Spirits of the ’60s keep appearing before me.

I see the spirit of the 1961 Freedom Rides in today’s bold undocumented undergraduates fighting for the Dream Act at the risk of deportation. These young people are putting their bodies on the line, as so many students did in the ’60s when facing segregation, the draft, and the university-turned-knowledge-factory. I see the same ’60s spirit reborn in the one million strong protesting for immigrant rights on the streets of Los Angeles. I see it in the students being dragged away or pepper-sprayed as they assemble to fight escalating tuitions. I see it in the movement to confront global warming, where, in the words of the Port Huron Statement, if activists “appear to seek the unattainable, let it be known that we do so to avoid the unimaginable.” And I see it in the Occupy Movement, whose own September 17 manifesto’s first principle demands a “direct and transparent participatory democracy.”

The Port Huron Statement is, in other ways, irrelevant and retro today. It was written before the Kennedy assassination; before the Vietnam escalation; before the modern women’s movement, the farm workers’ union, the peace, anti-draft, and GI movements. But its call for participatory democracy echoed through all those struggles. For example, the late community organizer Carl Wittman saw the student, civil rights, and anti-poverty movements as a collective realization of the Statement’s vision and, furthering that belief, wrote the first gay liberation manifesto during the Stonewall riots in 1969. Millions of people like Carl were in the closet one way or another in the early ’60s. Participatory democracy was a great coming out by everyone.

Participatory democracy is embodied in tactics of direct action and of decision-making aimed at achieving consensus. But its scope is broader and includes progressive tools of referendum, recall, and initiative we see unfurled today in Wisconsin and in efforts to extend and deepen public participation in foreign policy, workplace decision-making, neighborhood assemblies, interactive learning, and so on. It also includes the underground press and independent media, which arose in response to the arrogant indifference of the mainstream news corporations. The Internet and social media now promise the greatest expansion of participatory democracy in history.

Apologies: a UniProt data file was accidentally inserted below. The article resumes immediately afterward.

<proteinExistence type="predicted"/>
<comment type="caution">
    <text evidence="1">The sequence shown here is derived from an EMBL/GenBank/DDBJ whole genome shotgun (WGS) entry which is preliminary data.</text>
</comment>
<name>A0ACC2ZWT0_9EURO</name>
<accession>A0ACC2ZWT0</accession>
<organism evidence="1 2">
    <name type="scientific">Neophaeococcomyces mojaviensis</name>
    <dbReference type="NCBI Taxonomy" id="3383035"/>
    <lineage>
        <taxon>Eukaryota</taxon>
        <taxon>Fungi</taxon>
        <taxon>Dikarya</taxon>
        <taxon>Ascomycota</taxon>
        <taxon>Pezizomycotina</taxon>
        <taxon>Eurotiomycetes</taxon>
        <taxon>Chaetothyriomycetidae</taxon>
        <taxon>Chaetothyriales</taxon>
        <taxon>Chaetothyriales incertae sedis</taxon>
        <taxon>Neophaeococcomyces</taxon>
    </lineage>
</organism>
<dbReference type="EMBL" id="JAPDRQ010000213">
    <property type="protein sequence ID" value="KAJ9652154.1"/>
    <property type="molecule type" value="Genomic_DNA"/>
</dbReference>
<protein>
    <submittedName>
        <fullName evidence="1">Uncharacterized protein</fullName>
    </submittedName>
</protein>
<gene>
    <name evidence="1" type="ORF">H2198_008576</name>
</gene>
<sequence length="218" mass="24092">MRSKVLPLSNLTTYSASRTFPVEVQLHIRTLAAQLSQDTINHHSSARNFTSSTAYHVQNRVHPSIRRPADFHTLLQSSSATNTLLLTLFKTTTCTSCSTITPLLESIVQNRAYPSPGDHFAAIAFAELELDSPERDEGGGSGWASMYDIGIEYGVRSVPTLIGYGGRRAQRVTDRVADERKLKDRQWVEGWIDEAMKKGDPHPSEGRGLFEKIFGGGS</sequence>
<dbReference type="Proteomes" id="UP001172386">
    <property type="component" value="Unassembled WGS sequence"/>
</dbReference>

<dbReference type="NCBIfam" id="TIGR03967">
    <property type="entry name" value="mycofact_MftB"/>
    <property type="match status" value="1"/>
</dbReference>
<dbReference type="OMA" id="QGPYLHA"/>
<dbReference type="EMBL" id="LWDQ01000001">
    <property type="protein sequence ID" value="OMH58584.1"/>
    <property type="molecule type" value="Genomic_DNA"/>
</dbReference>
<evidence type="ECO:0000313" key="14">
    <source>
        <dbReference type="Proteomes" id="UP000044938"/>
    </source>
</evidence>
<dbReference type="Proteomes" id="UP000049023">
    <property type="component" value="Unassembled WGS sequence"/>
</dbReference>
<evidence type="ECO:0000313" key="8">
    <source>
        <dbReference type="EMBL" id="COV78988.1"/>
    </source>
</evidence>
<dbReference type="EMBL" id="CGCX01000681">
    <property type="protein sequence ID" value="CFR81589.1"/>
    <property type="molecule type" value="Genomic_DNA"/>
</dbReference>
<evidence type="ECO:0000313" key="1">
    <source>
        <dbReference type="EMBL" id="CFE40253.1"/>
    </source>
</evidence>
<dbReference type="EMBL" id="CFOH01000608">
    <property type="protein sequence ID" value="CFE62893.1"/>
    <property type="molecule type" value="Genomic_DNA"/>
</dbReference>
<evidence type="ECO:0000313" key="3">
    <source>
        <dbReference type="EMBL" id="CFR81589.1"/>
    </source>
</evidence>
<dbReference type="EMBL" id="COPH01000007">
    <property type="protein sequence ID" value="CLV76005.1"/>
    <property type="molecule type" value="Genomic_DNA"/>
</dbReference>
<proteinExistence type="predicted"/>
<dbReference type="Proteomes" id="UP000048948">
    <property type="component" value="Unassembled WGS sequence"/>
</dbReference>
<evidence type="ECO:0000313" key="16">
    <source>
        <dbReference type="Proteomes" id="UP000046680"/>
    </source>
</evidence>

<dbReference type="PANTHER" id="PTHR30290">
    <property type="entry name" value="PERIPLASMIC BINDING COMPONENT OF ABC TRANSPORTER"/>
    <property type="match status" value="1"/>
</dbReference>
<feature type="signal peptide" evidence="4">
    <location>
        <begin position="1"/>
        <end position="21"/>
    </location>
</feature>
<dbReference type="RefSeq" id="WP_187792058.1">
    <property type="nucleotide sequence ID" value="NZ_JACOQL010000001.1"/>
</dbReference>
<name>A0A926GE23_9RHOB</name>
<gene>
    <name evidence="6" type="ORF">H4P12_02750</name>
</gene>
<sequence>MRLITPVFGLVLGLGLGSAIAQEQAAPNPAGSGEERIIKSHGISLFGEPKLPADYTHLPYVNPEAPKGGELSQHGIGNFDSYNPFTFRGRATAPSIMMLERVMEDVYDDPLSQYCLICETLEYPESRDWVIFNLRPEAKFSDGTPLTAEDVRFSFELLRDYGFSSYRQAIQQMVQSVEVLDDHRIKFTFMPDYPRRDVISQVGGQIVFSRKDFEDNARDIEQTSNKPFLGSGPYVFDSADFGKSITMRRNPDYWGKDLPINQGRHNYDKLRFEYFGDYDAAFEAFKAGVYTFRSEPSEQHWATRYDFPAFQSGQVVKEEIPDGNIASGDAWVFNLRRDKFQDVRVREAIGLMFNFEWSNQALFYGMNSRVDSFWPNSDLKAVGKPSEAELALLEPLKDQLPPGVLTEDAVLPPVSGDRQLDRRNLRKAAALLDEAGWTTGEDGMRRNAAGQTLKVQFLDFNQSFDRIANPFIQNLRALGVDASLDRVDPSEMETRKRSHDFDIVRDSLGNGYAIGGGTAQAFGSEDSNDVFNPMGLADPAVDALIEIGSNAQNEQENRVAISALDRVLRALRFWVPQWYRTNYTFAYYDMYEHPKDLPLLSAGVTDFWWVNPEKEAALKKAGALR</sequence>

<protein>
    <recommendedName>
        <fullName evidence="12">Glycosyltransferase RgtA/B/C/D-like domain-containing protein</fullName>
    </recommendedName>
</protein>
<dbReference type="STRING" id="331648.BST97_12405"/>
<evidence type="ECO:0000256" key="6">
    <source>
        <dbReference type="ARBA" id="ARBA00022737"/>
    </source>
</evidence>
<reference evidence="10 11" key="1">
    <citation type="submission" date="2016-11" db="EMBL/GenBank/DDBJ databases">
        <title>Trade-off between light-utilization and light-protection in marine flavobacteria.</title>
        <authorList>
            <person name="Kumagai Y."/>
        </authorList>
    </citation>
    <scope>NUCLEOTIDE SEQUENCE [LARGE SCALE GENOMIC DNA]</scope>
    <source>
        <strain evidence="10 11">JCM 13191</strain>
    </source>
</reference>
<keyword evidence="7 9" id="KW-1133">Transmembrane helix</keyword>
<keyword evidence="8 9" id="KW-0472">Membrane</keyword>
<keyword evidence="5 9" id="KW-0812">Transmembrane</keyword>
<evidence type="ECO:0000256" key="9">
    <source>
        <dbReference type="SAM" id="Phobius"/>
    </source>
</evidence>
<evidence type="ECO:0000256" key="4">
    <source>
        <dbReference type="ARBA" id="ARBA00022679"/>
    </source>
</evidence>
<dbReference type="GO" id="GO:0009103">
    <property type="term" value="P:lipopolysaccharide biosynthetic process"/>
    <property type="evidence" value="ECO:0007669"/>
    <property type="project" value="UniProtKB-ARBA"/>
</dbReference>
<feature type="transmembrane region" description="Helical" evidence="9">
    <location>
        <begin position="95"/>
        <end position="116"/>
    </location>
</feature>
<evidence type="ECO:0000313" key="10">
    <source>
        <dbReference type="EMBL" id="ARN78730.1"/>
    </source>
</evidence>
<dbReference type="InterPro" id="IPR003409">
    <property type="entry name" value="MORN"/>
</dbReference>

The Port Huron Statement’s core message is timeless but not dogmatic: we all need participatory democracy.

Participatory democracy as a framework can unite single-issue movements around a larger long-term goal. Liberals, radicals, libertarians, populists, Marxists, feminists, anarchists, progressive entrepreneurs, poets, musicians, unions, parties, non-governmental organizations, and even conservatives (sometimes) can easily fit in. While some of these groups may enjoy being isolated vanguards of the fringe, most people would prefer to steer their boats in a wider sea with many currents.

Participatory democracy can manifest even in the electoral arena, such as the moving upswell of commitment to Barack Obama among young people, African-Americans, and many others in the historic election of 2008. But typically it begins at the margins and pushes into the mainstream through many fits and starts. The establishment embraces participatory democracy’s reforms when pragmatic representatives realize that it is better to concede on the issues than allow the popular surge to become more radical and destabilizing. When we win, the public forgets, the media announces that the system works, and the inevitable countermovement tries to contain and undermine the achievement.

For example, how many people remember that it took hundreds of activists in wheelchairs occupying federal buildings in Washington D.C. before the Americans for Disability Rights Act was passed? I think about them with gratitude every time I stand on a curb.

Participatory democracy is based on an “inside-outside” strategy: it doesn’t rely only on candidates and legislation, but also on the moral energy of masses of people standing up or supporting those who do. We should honor all those who went to jail to resist the Vietnam War or racism, but also thank the courageous politicians such as Ron Dellums, Bella Abzug, and more recently Russ Feingold and Dennis Kucinich, who have risked their careers to open the doors of institutions to the winds of change.

The Port Huron Statement is neither a relic for ancestor-worship nor a modern catechism. Its core message is timeless but not dogmatic: participatory democracy is the political expression of the universal human need to be involved in the joint-creation of our community and, through that collective activity, the creation of ourselves.